Toru Takemitsu Composition Award
Sunday 25 May 2014 | Tokyo Opera City Concert Hall : Takemitsu Memorial
Yoichi Sugiyama, conductor / Tokyo Philharmonic Orchestra
- 1st Prize
Kei Daigo (Japan)
THE NORTHERN CAMELLIA - GRADATION OF SOUNDING AMITY No.2 - Cash Award
- 2nd Prize
Giovanni Dario Manzini (Italy)
Until the sea above us closed again Cash Award
- 3rd Prize
Timo Ruttkamp (Germany)
BLACK BOXES für drei Orchestergruppen Cash Award
- 4th Prize
Siraseth Pantura-umporn (Thailand)
AWAKENING / SERENITY Cash Award
Comments by Peter Eötvös, judge
It is a great pleasure for me to be in Japan again. The first time I visited the country in 1970, I spent six months in Osaka on the occasion of the World Expo as a member of the Stockhausen ensemble. Later I came to Tokyo and Akiyoshidai as a conductor and a composer. Now I am standing here as the invited judge for the Toru Takemitsu Composition Award.
I have had the opportunity on several occasions to take part in the selection process of composition awards, once with Mr. Takemitsu personally when both of us were on the jury together in a competition in Paris in the 1980s.
Over the previous decades of my life, I have spent much time in the selection of scores. It was a pleasure to read the scores, especially since I am very interested in the musical thinking of the younger generation, but ultimately I had to make my decision based on which piece I thought would become part of the international orchestral repertoire.
As a composer I was concentrating on the individual voice and the character of each piece as well as the score-writing technique. I was also curious to know what would come next: where could the composer’s creative thinking lead me?
As a conductor I had to consider that the selected pieces should meet the requirements to be chosen for international concert programs in the future. Nowadays all orchestras worldwide – which play contemporary repertoire – are very interested in the younger generation and they will warmly welcome these pieces.
I recommend all young composers to participate in rehearsals as regularly as possible. It is important to hear what can be realized and performed in an orchestra compared to what their conception of it is.
These four composers in the final each have a particular and characteristic voice. I do hope that following today’s premiere, other orchestras will also choose to program them.
Now I will give my short comments for each of the four short-listed pieces:
Timo Ruttkamp: BLACK BOXES für drei Orchestergruppen
This piece incorporates its incredibly compact and energetic material into a single frame, into one great stereo sound. The details are composed by very fine way, but the conception of the four-bars system form works against the richness of the material. I would like to propose to the composer to continue the work on this piece and to liberate and adapt the strict-form to the listeners’ capacity.
Kei Daigo: THE NORTHERN CAMELLIA - GRADATION OF SOUNDING AMITY No.2 -
This composer has a deep knowledge of sound. He does not listen to it from outside, but from within the music. He uses a special technique: he constantly repeats sounds instead of lines. In this way, sounds are lifted from the ground into space. This piece has the best orchestral sound, luminously, well balanced, using the full spectrum of the orchestra. The alternation of the short solo moments with the big waves of sound is very fine, giving a well-balanced, transparent form. The score is written on the highest precision, it is very complex and clear. The permanent fluctuation made by the pulse-repetition gives to the piece lightness and bright beauty, the beauty of big waves.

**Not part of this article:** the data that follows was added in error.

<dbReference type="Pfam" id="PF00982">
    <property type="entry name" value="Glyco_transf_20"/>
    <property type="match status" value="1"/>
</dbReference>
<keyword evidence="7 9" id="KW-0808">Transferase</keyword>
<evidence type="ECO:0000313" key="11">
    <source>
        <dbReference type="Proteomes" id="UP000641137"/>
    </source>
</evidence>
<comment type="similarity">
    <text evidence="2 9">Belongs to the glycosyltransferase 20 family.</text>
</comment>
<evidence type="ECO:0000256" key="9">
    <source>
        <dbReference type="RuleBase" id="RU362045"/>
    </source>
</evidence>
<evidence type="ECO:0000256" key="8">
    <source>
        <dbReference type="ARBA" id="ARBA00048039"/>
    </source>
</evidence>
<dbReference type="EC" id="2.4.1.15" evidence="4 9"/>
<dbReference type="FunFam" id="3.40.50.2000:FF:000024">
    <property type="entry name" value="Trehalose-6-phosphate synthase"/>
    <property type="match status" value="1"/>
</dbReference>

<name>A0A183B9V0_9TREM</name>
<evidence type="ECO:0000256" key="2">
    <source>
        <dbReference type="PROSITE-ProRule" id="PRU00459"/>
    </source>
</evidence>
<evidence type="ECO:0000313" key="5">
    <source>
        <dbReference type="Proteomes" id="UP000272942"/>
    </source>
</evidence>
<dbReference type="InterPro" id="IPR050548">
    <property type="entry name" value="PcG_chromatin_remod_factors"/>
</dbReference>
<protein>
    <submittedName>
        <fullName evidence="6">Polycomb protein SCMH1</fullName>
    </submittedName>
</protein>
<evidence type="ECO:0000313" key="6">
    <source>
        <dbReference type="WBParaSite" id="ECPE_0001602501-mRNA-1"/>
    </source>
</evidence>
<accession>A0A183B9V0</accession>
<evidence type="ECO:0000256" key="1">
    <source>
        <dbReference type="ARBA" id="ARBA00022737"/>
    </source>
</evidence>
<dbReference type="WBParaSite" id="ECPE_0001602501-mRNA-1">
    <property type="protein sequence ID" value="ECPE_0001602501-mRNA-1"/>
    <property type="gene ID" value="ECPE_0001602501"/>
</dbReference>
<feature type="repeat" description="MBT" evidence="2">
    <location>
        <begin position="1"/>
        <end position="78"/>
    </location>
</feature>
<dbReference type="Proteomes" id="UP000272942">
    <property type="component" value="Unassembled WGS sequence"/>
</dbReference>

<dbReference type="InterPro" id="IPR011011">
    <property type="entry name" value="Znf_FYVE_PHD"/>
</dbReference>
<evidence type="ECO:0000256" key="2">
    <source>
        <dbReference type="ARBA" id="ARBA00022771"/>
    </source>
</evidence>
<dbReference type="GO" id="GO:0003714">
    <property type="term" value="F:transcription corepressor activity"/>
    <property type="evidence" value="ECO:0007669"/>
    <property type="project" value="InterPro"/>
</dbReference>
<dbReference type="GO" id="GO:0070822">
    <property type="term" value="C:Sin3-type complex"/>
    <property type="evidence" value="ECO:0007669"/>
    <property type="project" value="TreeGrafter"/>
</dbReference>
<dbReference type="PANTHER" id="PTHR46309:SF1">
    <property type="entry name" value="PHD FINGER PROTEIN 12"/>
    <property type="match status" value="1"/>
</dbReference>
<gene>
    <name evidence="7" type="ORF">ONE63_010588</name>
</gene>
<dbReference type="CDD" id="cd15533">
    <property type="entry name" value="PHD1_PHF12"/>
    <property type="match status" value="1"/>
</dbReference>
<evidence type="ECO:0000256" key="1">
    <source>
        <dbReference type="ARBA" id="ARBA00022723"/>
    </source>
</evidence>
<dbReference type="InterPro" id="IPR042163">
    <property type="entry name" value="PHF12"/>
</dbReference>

Giovanni Dario Manzini: Until the sea above us closed again
It is the choice of theme and the musical refinement that makes this subdued and sensitive piece stand out from among the others. This piece is like three poems, recited in a whisper. It evokes the spirit of Dante – and the moment it becomes almost tangible, it disappears. This composition uses many new sounds and instrumental techniques, characteristic of the Italian music of the last decade. Manzini integrates this technique in organic way in his own music and his piece could be part of the international orchestral repertoire, I guess.
Siraseth Pantura-umporn: AWAKENING / SERENITY
I am happy to see this young composer from Thailand in the final, because the sound of his music is a new colour on the palette of the orchestra. It is a piece one can recognize after hearing it only once. It is unique, singular and very positive. But he needs more practical experience, and more contacts to the international musical life.
Appreciative thanks are due to the staff of the Tokyo Opera City Cultural Foundation, the Tokyo Philharmonic Orchestra and the conductor, Maestro Yoichi Sugiyama. I am very impressed by the high quality of their work and their interest to realize the new ideas of the young composers.
And so, to the final part of my speech, which is to announce the prizes:
Fourth prize: Cash Award 400,000 yen
Siraseth Pantura-umporn (Thailand): AWAKENING / SERENITY
Third prize: Cash Award 600,000 yen
Timo Ruttkamp (Germany): BLACK BOXES für drei Orchestergruppen
Second prize: Cash Award 800,000 yen
Giovanni Dario Manzini (Italy): Until the sea above us closed again
First prize: Cash Award 1,200,000 yen
Kei Daigo (Japan): THE NORTHERN CAMELLIA - GRADATION OF SOUNDING AMITY No.2 -
Thank you very much.
Kei Daigo (Japan)
THE NORTHERN CAMELLIA - GRADATION OF SOUNDING AMITY No.2 -
Born in Saitama, Japan, in 1979, and mainly brought up in Shiroi City of Chiba Prefecture, Kei Daigo studied composition with Teruyuki Noda, and took the bachelor (2005) degree in composition at Tokyo University of Arts. His prize-winning pieces include «Concerto for Orchestra» (Japan Symphony Foundation Encouragement Award, 2008), «Gradation of Sounding Amity No.1» (the 2nd Prize, at The All Japan Band Association Composition Award, 2009), «Good morning Complex» (the 2nd Prize, at The 78th Japan Music Competition, 2009), «Gradation of Sounding Amity No.4» (nominate, at The 23rd Akutagawa Composition Competition, 2013).
I started to compose this piece two years ago and I finished it last autumn. It took me about one and a half years and this was the longest time I took for one composition.